"Johnny's Fruit Stand" is what the locals call Overton Market. It was bought and reborn last summer by Alan and Mary, two very warm souls that have done an excellent job. Apparently Johnny's Fruit Stand was not exactly known for its bright produce and clean floors. No more. It's known for its peaches. Alan used to be a trucker and still is in someways... driving the 200 miles in his truck to the Amish community in Missouri where he gets much of his produce and baked goods. Alan connected with the people in his trucking days and loves their product. No pesticides, no preservatives. No fuss. Business is picking up and they love talking to the young audience who is starting to garden, hoping they don't discouraged by this year's long and drowsy drought. 

The community seems to be spilling over with peaches from this place. I also found the prolific peaches at Beck's Farm, right south of town, where the hosts were well-equipped with welcoming smiles. Sarah Beck tells me, "The deer here are like rodents - eating off our peach trees. We've even tried everything. They just keep coming back for more." The first year the orchard was open a visitor flicked a cigarette in amongst the fruit trees... they lost 200 trees. Insurance now doesn't allow visitors in the orchard. 

The beginnings of an Estefest at Diane's. The table extended as far as possible

An Estrogen Festival is a tradition on my mother's side of the family, affectionately called Estefests,  a name Joanna and I take much pride in conjuring up. It's really just the women getting together with food - a sacred gathering nonetheless. Jeanne made Christmas cookies this time to go along with the apfelkuchen. The conversation theme was meant to be - Keturah. My audio recording is a montage of stories from the older generation who knew her best. Aunt Diane (who, on a sidenote, gave me my first set of measuring cups at 19) remembers playing the piano for her as a little girl, old hymns to be exact, while Keturah sang along and ironed sheets. 

Nouns are turned to verbs here. 
Do you know the art of "neighboring"? Do you possess the habit of "coffeeing"? 

Jeanette Wiedel on bierrocks. Bierrocks are a meat-filled roll - a delicious one.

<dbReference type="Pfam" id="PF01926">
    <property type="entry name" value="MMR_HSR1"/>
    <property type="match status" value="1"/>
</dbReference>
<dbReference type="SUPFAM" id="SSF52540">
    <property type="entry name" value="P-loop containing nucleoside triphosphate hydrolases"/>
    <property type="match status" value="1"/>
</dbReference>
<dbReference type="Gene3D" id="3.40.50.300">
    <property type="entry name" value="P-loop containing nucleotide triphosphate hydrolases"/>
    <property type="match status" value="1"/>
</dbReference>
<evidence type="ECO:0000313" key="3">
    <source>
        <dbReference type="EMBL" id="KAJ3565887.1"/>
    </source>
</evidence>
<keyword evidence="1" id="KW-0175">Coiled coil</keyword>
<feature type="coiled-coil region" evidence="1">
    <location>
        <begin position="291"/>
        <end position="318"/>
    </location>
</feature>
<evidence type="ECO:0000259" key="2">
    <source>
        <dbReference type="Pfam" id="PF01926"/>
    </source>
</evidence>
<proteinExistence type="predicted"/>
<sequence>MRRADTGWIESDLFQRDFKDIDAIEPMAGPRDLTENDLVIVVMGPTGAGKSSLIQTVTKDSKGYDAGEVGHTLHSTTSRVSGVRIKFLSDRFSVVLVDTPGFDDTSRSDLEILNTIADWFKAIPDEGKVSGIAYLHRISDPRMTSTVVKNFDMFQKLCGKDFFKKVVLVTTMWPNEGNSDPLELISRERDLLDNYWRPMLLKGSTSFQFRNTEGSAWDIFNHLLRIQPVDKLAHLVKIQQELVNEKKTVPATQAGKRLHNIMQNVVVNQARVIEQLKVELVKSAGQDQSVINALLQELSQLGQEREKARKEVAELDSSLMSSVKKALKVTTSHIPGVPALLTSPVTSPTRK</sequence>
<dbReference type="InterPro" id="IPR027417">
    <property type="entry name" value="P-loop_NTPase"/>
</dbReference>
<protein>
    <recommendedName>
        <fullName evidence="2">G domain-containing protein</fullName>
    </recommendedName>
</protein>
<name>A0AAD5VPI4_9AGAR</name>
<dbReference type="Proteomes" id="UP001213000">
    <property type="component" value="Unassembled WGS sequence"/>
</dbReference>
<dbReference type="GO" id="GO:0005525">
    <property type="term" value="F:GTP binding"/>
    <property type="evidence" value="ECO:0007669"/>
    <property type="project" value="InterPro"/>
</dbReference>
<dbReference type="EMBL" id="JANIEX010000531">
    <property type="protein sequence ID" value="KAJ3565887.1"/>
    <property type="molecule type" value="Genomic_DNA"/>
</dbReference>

The Wiedel Onion Harvest

Baking - the craft Jeanette Wiedel is best known for. My Monday morning with her was totally inspiring. She still loves it after 30 years of working the dough. Even as her hands hold scars from surgery due to so much pinching of the stuff, but it doesn't stop her. "This kind of baking is a dying art," she says, her voice sad for just a moment. But she goes back to the dough and things her voice springs again. 

It is immediately clear upon walking into her art "studio" that her philosophy on food is a spiritual one. I paraphrase - "Something very special happens around a supper table, and when someone gets up from that table to move on to something else, that special thing is broken. Something is broken." 

Daniel, her spouse, is the master gardener, and the backyard is a veritable playground for a chef. All the cabbage and onions for her bierrocks come from this playground. The harvest is abundant. 

Jeanne Dreier testing zwieback dough. Zwieback: a roll stacked upon another. The pulling apart is glorious
The perfect zwieback

Jeanne Dreier, my first cousin once-removed in-law, Joanna's mother, is a master of the zwieback. She taught me texture, temperature, shaping, and waiting. How to know the dough is ready: "Press your finger in... Look, like a bellybutton." There is an element of instinct to all this.  I asked all these experts, "How do you know...".

"You just feel it. You just know," they all said confidently. Somehow this answer draws me in more. I want to know. I want to feel.
Texture. Smell. Sight. Taste.
Taste again.
And you might just sing.

Reviewing the nuances of noodles with Grandma Boyts

Grandma Dreier's laugh - contagious.

As I said, it's my last day. I sit now on Diane's couch, sipping coffee in the quiet. Thinking of how to stuff all those books and jams in that suitcase. How does time elude us like it does? How does it make off with our sense of  slowness, even as we try so desperately to grasp it only to find it’s like some ray of sunshine, sweet and full of season - un-graspable.

Wiggle Glace
Vareniky, kraut, potatoes

Bohne Berogi

Sunday "farm" supper
Bierrock, Jeanette's pickles

Green bean soup, Zwieback
Peach Pie #2

If you'd like to see more photos of the trip - visit the new Facebook site. Give it a "LIKE" and you'll get future updates as well. 

In pondering what recipe to share first... It seems Day 1 is a good place to start. Wiggle Glace is up next!

Bless bless


  1. It's as if I am scared to miss a word when reading. The way we all get scared we will miss a conversation when leaving.
    I'm hooked (and still crying).

    I am proud of you.
    I love you.


  2. Katie, this is so much fun to read. I'm sharing links to it with my family. Sounds like a great week and your writing is amazing and Matt's photos are great. Makes me want to be a part of it all.

  3. waiting for a post with the secrets to that glorious pie crust... :) Angela E

  4. Good call Angela! I wasn't going to do a recipe for this next post but you may have changed my mind. It really is glorious!